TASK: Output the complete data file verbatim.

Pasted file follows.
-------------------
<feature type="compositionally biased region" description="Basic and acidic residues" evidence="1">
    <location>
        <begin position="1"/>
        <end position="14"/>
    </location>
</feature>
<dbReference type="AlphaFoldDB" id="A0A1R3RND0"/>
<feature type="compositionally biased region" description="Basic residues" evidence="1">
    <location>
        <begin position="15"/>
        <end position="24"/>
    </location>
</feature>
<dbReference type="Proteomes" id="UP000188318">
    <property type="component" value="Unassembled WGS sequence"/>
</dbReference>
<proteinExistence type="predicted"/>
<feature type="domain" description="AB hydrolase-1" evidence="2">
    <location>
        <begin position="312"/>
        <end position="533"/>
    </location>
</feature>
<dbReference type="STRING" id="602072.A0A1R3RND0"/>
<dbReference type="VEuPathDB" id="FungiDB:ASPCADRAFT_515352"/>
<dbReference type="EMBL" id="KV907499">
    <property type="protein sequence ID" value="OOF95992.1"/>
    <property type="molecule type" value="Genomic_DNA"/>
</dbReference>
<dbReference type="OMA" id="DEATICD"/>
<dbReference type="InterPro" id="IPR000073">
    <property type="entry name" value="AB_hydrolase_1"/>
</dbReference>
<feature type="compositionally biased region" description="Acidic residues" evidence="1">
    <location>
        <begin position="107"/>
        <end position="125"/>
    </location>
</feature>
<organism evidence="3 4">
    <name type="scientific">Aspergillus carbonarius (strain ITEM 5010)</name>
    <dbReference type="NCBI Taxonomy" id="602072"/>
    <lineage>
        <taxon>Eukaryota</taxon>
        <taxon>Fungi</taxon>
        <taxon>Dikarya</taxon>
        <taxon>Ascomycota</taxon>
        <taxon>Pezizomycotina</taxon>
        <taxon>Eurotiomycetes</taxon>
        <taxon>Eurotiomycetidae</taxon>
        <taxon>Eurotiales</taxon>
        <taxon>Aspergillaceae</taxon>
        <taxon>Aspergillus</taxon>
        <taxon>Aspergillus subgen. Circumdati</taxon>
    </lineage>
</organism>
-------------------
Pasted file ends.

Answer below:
<feature type="compositionally biased region" description="Basic and acidic residues" evidence="1">
    <location>
        <begin position="1"/>
        <end position="14"/>
    </location>
</feature>
<dbReference type="AlphaFoldDB" id="A0A1R3RND0"/>
<feature type="compositionally biased region" description="Basic residues" evidence="1">
    <location>
        <begin position="15"/>
        <end position="24"/>
    </location>
</feature>
<dbReference type="Proteomes" id="UP000188318">
    <property type="component" value="Unassembled WGS sequence"/>
</dbReference>
<proteinExistence type="predicted"/>
<feature type="domain" description="AB hydrolase-1" evidence="2">
    <location>
        <begin position="312"/>
        <end position="533"/>
    </location>
</feature>
<dbReference type="STRING" id="602072.A0A1R3RND0"/>
<dbReference type="VEuPathDB" id="FungiDB:ASPCADRAFT_515352"/>
<dbReference type="EMBL" id="KV907499">
    <property type="protein sequence ID" value="OOF95992.1"/>
    <property type="molecule type" value="Genomic_DNA"/>
</dbReference>
<dbReference type="OMA" id="DEATICD"/>
<dbReference type="InterPro" id="IPR000073">
    <property type="entry name" value="AB_hydrolase_1"/>
</dbReference>
<feature type="compositionally biased region" description="Acidic residues" evidence="1">
    <location>
        <begin position="107"/>
        <end position="125"/>
    </location>
</feature>
<organism evidence="3 4">
    <name type="scientific">Aspergillus carbonarius (strain ITEM 5010)</name>
    <dbReference type="NCBI Taxonomy" id="602072"/>
    <lineage>
        <taxon>Eukaryota</taxon>
        <taxon>Fungi</taxon>
        <taxon>Dikarya</taxon>
        <taxon>Ascomycota</taxon>
        <taxon>Pezizomycotina</taxon>
        <taxon>Eurotiomycetes</taxon>
        <taxon>Eurotiomycetidae</taxon>
        <taxon>Eurotiales</taxon>
        <taxon>Aspergillaceae</taxon>
        <taxon>Aspergillus</taxon>
        <taxon>Aspergillus subgen. Circumdati</taxon>
    </lineage>
</organism>